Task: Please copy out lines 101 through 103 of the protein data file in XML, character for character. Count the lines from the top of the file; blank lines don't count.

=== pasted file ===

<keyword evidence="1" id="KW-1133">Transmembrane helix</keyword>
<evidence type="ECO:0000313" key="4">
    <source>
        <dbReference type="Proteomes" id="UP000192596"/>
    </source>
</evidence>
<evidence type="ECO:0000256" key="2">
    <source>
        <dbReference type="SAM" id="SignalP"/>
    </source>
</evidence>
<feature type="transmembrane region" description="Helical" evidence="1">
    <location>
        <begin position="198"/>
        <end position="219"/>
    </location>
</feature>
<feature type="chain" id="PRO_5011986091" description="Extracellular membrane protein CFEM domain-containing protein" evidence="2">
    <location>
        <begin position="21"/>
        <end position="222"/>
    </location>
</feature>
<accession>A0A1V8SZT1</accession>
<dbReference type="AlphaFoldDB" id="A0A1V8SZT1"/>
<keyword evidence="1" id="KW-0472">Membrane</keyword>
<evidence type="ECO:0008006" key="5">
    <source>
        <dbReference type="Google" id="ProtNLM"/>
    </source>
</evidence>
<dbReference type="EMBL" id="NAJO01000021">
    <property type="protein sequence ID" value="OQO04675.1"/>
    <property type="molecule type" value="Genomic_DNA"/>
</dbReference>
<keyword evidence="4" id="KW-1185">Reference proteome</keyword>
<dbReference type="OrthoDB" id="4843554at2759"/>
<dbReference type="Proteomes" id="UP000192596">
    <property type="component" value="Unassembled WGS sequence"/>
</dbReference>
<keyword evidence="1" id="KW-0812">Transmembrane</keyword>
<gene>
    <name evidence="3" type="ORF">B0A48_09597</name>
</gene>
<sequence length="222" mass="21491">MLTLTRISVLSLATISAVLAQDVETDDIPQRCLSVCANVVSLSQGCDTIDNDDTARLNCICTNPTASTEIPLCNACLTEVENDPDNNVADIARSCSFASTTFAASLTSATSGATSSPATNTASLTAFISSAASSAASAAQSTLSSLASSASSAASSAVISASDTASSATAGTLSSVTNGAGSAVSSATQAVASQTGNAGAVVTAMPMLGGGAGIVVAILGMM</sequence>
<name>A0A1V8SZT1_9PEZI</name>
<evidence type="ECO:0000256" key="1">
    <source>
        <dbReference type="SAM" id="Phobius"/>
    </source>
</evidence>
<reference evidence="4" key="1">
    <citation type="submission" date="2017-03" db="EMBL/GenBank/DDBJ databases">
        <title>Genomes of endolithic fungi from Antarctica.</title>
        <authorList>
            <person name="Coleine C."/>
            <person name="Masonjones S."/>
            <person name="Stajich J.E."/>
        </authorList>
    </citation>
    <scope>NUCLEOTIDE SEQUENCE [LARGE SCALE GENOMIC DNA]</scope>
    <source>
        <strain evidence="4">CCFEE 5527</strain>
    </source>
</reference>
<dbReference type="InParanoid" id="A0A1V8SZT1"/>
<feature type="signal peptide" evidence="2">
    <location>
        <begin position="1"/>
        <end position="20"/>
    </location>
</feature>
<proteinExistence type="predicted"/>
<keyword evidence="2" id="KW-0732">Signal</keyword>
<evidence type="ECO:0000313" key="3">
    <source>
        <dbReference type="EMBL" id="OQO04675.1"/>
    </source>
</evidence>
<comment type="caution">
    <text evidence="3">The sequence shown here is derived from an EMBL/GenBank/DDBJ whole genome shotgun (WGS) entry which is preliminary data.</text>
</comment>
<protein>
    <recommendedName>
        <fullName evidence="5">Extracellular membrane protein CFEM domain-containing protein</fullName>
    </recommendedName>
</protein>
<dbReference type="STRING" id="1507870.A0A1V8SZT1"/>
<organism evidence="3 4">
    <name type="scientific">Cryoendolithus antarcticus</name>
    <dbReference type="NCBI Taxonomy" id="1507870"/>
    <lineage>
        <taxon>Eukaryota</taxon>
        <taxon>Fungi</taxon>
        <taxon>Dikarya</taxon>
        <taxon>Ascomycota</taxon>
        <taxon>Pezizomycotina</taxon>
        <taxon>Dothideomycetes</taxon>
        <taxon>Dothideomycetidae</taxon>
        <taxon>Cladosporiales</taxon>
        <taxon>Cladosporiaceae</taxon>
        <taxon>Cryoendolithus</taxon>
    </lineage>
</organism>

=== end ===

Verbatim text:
        <taxon>Cladosporiaceae</taxon>
        <taxon>Cryoendolithus</taxon>
    </lineage>